Christophe HonorÃƒÂ©‘s "Les Chansons d’Amour" is a Hail Mary pass of a film, an omnisexual modern Parisian musical that makes the director’s last effort, the dreadful and ridiculous bit of Oedipal arthouse fartery that was "Ma MÃƒÂ¨re," look like a safe choice. It’s also exists so brazenly in its own world that even if you’re not won over by its uneven charms, you have to admire its chutzpah. We started off with that kind of shrug and by the end were genuinely fond, so qui sait?
And so: Louis Garrel, he of the massive tousled head and melancholic Gallic gaze, stars as IsmaÃƒÂ«l, who’s been together with his girlfriend Julie (Ludivine Sagnier) for eight years. The two are still in love but are concerned about his long hours (he works at a newspaper) and general relationship malaise. To keep things fresh, they’ve introduced a third person into their romance (ah, France) — IsmaÃƒÂ«l’s coworker Alice (Clotilde Hesme). This, Julie confides to her mother on the sidelines of a family dinner, only seems to be exacerbating things. And then… Julie dies. IsmaÃƒÂ«l is a wreck, and Julie’s family members struggles to keep tabs on him while dealing with their own grief. He eventually wavers towards finding comfort in the arms of a persistent, smitten high school boy (GrÃƒÂ©goire Leprince-Ringuet). Did we mention this is a musical? The characters continually break into brief, pop-influenced song, sometimes peppered with amusingly unmusical vulgarities. Only a few of the tunes are in any way memorable, the best being a discussion of the trials of the mÃƒÂ©nage ÃƒÂ trois that rises to a joyously 60sesque la-la chorus.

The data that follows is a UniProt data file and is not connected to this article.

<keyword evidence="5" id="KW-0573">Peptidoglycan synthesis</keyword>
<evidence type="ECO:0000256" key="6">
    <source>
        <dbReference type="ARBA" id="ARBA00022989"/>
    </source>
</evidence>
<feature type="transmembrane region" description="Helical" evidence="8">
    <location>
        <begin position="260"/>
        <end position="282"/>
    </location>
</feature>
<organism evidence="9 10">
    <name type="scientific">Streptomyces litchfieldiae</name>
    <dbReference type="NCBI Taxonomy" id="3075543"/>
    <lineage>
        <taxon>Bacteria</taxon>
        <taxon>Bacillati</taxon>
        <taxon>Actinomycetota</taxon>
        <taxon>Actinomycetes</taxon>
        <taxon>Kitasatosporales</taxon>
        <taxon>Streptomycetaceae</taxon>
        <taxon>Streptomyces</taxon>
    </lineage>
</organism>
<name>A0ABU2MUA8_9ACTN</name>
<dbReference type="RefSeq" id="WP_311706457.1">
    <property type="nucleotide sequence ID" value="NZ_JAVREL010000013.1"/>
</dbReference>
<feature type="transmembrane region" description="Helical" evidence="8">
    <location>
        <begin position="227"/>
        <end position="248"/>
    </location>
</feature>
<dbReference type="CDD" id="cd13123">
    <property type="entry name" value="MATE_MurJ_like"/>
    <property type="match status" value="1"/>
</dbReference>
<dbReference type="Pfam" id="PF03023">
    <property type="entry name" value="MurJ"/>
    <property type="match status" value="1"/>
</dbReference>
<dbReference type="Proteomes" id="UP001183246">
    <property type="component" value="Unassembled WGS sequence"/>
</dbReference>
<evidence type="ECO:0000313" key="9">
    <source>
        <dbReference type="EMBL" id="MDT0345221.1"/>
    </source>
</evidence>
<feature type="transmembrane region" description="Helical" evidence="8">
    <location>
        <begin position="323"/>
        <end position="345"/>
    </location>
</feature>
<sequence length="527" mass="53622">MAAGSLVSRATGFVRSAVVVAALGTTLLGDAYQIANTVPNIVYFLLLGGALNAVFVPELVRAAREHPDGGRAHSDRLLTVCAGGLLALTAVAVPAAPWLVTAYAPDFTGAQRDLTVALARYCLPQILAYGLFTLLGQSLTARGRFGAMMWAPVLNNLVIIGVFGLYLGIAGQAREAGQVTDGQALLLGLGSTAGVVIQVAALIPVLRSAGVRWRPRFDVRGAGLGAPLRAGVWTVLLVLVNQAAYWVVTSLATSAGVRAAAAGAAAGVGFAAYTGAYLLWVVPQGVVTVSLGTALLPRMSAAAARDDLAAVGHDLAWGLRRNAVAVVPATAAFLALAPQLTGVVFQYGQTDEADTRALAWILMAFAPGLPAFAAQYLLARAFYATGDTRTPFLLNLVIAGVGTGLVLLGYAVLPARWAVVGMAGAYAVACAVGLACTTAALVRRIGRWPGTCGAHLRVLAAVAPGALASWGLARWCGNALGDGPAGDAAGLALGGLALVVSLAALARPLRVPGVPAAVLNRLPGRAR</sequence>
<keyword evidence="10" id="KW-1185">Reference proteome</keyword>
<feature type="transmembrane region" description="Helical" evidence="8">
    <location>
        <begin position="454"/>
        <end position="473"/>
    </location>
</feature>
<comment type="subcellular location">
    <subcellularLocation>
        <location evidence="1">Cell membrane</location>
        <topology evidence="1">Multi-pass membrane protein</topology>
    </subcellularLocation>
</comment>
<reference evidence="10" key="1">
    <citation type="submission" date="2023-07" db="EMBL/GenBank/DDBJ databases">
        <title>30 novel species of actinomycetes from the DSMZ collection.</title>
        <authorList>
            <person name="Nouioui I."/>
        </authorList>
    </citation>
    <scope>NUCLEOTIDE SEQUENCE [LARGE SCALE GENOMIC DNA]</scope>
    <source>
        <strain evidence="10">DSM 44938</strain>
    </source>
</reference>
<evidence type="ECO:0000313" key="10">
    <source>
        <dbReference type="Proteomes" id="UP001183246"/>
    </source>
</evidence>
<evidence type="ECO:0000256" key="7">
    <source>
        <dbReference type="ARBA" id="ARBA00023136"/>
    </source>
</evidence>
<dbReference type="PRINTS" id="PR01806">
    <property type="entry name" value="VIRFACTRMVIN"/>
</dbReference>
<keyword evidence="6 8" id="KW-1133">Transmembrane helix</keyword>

Where are we with the musical these days? The combined weight of realism and irony crushed it for a while, and after that any song-and-dance number had to have inherent kitsch or comedy (or be animated). "Les Chansons d’Amour" is the latest film to try to drag the genre back from the realms of camp, and it bears some resemblance to "The Umbrellas of Cherbourg" in its desires to combine the day-to-day and matter-of-fact (or, for "Chansons," the overtly contemporary) with the weightless magic of a great musical number. HonorÃƒÂ©’s film rarely reaches those heights, but it attempts them with nary a wink, and for that alone it certainly earns a salute.
"Les Chansons D’Amour" has no US distributor.